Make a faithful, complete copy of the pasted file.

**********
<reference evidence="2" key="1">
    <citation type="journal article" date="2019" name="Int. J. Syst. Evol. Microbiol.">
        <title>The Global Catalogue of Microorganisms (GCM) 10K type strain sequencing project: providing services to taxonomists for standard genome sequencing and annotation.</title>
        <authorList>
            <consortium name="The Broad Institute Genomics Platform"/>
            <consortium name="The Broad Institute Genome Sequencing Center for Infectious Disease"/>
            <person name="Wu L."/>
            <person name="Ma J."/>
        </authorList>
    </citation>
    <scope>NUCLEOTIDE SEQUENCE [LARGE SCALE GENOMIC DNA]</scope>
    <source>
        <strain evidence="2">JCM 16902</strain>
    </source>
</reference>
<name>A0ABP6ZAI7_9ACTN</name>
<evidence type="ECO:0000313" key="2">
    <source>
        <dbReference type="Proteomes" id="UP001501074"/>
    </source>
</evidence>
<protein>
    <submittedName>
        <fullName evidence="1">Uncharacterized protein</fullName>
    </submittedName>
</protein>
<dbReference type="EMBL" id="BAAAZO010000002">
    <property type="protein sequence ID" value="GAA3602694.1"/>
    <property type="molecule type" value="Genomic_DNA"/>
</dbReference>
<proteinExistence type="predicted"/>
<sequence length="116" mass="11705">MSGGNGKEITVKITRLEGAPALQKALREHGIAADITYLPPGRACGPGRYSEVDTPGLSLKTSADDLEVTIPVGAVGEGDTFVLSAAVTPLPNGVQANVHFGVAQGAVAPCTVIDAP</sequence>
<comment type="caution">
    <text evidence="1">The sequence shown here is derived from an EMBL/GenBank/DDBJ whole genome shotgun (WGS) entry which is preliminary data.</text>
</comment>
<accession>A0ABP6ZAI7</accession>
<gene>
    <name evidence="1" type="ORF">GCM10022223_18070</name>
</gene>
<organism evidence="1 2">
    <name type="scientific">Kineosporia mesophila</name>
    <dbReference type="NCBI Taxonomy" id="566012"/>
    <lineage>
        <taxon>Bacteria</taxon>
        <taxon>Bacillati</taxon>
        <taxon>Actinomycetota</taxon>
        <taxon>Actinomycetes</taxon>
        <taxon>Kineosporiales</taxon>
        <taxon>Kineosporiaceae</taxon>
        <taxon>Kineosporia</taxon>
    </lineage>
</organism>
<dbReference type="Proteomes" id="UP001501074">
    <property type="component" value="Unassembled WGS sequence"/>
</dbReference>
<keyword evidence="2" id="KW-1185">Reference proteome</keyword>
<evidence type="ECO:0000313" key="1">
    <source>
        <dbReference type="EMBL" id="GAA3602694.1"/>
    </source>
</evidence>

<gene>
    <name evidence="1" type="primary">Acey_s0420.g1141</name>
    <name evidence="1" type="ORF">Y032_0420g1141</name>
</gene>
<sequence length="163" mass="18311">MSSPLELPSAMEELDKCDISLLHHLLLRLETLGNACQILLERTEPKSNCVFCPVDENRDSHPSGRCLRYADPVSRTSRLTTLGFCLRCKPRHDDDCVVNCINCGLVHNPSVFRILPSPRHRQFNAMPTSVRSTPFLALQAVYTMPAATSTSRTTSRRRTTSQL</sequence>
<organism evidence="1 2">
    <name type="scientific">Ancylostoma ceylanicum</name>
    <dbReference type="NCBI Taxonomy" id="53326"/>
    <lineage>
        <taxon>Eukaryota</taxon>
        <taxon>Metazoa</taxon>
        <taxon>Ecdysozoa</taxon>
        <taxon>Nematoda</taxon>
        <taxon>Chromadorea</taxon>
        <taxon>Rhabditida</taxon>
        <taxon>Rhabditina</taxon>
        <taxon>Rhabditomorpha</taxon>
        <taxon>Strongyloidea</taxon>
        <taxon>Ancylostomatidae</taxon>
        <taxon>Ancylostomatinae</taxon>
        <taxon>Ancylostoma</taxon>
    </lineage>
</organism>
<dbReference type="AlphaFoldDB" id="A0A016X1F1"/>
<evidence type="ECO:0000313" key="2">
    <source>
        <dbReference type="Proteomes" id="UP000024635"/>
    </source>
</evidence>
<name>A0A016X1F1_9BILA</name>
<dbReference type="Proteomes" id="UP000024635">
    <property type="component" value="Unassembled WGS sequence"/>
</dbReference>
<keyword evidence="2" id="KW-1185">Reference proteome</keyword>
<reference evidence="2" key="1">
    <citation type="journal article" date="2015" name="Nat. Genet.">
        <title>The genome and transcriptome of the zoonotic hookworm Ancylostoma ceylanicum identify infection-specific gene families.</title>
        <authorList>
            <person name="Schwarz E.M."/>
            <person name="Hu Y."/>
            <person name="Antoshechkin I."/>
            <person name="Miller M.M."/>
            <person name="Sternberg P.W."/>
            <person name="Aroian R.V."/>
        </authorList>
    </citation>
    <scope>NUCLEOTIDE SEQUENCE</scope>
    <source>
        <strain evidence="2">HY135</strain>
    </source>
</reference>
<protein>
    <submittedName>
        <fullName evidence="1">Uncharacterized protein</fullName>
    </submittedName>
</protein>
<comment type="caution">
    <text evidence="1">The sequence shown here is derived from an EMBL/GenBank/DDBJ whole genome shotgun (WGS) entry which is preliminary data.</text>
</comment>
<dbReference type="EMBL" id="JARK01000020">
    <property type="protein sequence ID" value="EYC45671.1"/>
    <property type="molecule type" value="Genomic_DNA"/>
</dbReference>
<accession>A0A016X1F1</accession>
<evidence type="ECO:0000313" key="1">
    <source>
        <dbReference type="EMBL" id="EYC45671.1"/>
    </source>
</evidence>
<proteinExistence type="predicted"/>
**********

<reference evidence="2" key="1">
    <citation type="journal article" date="2019" name="Int. J. Syst. Evol. Microbiol.">
        <title>The Global Catalogue of Microorganisms (GCM) 10K type strain sequencing project: providing services to taxonomists for standard genome sequencing and annotation.</title>
        <authorList>
            <consortium name="The Broad Institute Genomics Platform"/>
            <consortium name="The Broad Institute Genome Sequencing Center for Infectious Disease"/>
            <person name="Wu L."/>
            <person name="Ma J."/>
        </authorList>
    </citation>
    <scope>NUCLEOTIDE SEQUENCE [LARGE SCALE GENOMIC DNA]</scope>
    <source>
        <strain evidence="2">JCM 16902</strain>
    </source>
</reference>
<name>A0ABP6ZAI7_9ACTN</name>
<evidence type="ECO:0000313" key="2">
    <source>
        <dbReference type="Proteomes" id="UP001501074"/>
    </source>
</evidence>
<protein>
    <submittedName>
        <fullName evidence="1">Uncharacterized protein</fullName>
    </submittedName>
</protein>
<dbReference type="EMBL" id="BAAAZO010000002">
    <property type="protein sequence ID" value="GAA3602694.1"/>
    <property type="molecule type" value="Genomic_DNA"/>
</dbReference>
<proteinExistence type="predicted"/>
<sequence length="116" mass="11705">MSGGNGKEITVKITRLEGAPALQKALREHGIAADITYLPPGRACGPGRYSEVDTPGLSLKTSADDLEVTIPVGAVGEGDTFVLSAAVTPLPNGVQANVHFGVAQGAVAPCTVIDAP</sequence>
<comment type="caution">
    <text evidence="1">The sequence shown here is derived from an EMBL/GenBank/DDBJ whole genome shotgun (WGS) entry which is preliminary data.</text>
</comment>
<accession>A0ABP6ZAI7</accession>
<gene>
    <name evidence="1" type="ORF">GCM10022223_18070</name>
</gene>
<organism evidence="1 2">
    <name type="scientific">Kineosporia mesophila</name>
    <dbReference type="NCBI Taxonomy" id="566012"/>
    <lineage>
        <taxon>Bacteria</taxon>
        <taxon>Bacillati</taxon>
        <taxon>Actinomycetota</taxon>
        <taxon>Actinomycetes</taxon>
        <taxon>Kineosporiales</taxon>
        <taxon>Kineosporiaceae</taxon>
        <taxon>Kineosporia</taxon>
    </lineage>
</organism>
<dbReference type="Proteomes" id="UP001501074">
    <property type="component" value="Unassembled WGS sequence"/>
</dbReference>
<keyword evidence="2" id="KW-1185">Reference proteome</keyword>
<evidence type="ECO:0000313" key="1">
    <source>
        <dbReference type="EMBL" id="GAA3602694.1"/>
    </source>
</evidence>

<gene>
    <name evidence="1" type="primary">Acey_s0420.g1141</name>
    <name evidence="1" type="ORF">Y032_0420g1141</name>
</gene>
<sequence length="163" mass="18311">MSSPLELPSAMEELDKCDISLLHHLLLRLETLGNACQILLERTEPKSNCVFCPVDENRDSHPSGRCLRYADPVSRTSRLTTLGFCLRCKPRHDDDCVVNCINCGLVHNPSVFRILPSPRHRQFNAMPTSVRSTPFLALQAVYTMPAATSTSRTTSRRRTTSQL</sequence>
<organism evidence="1 2">
    <name type="scientific">Ancylostoma ceylanicum</name>
    <dbReference type="NCBI Taxonomy" id="53326"/>
    <lineage>
        <taxon>Eukaryota</taxon>
        <taxon>Metazoa</taxon>
        <taxon>Ecdysozoa</taxon>
        <taxon>Nematoda</taxon>
        <taxon>Chromadorea</taxon>
        <taxon>Rhabditida</taxon>
        <taxon>Rhabditina</taxon>
        <taxon>Rhabditomorpha</taxon>
        <taxon>Strongyloidea</taxon>
        <taxon>Ancylostomatidae</taxon>
        <taxon>Ancylostomatinae</taxon>
        <taxon>Ancylostoma</taxon>
    </lineage>
</organism>
<dbReference type="AlphaFoldDB" id="A0A016X1F1"/>
<evidence type="ECO:0000313" key="2">
    <source>
        <dbReference type="Proteomes" id="UP000024635"/>
    </source>
</evidence>
<name>A0A016X1F1_9BILA</name>
<dbReference type="Proteomes" id="UP000024635">
    <property type="component" value="Unassembled WGS sequence"/>
</dbReference>
<keyword evidence="2" id="KW-1185">Reference proteome</keyword>
<reference evidence="2" key="1">
    <citation type="journal article" date="2015" name="Nat. Genet.">
        <title>The genome and transcriptome of the zoonotic hookworm Ancylostoma ceylanicum identify infection-specific gene families.</title>
        <authorList>
            <person name="Schwarz E.M."/>
            <person name="Hu Y."/>
            <person name="Antoshechkin I."/>
            <person name="Miller M.M."/>
            <person name="Sternberg P.W."/>
            <person name="Aroian R.V."/>
        </authorList>
    </citation>
    <scope>NUCLEOTIDE SEQUENCE</scope>
    <source>
        <strain evidence="2">HY135</strain>
    </source>
</reference>
<protein>
    <submittedName>
        <fullName evidence="1">Uncharacterized protein</fullName>
    </submittedName>
</protein>
<comment type="caution">
    <text evidence="1">The sequence shown here is derived from an EMBL/GenBank/DDBJ whole genome shotgun (WGS) entry which is preliminary data.</text>
</comment>
<dbReference type="EMBL" id="JARK01000020">
    <property type="protein sequence ID" value="EYC45671.1"/>
    <property type="molecule type" value="Genomic_DNA"/>
</dbReference>
<accession>A0A016X1F1</accession>
<evidence type="ECO:0000313" key="1">
    <source>
        <dbReference type="EMBL" id="EYC45671.1"/>
    </source>
</evidence>
<proteinExistence type="predicted"/>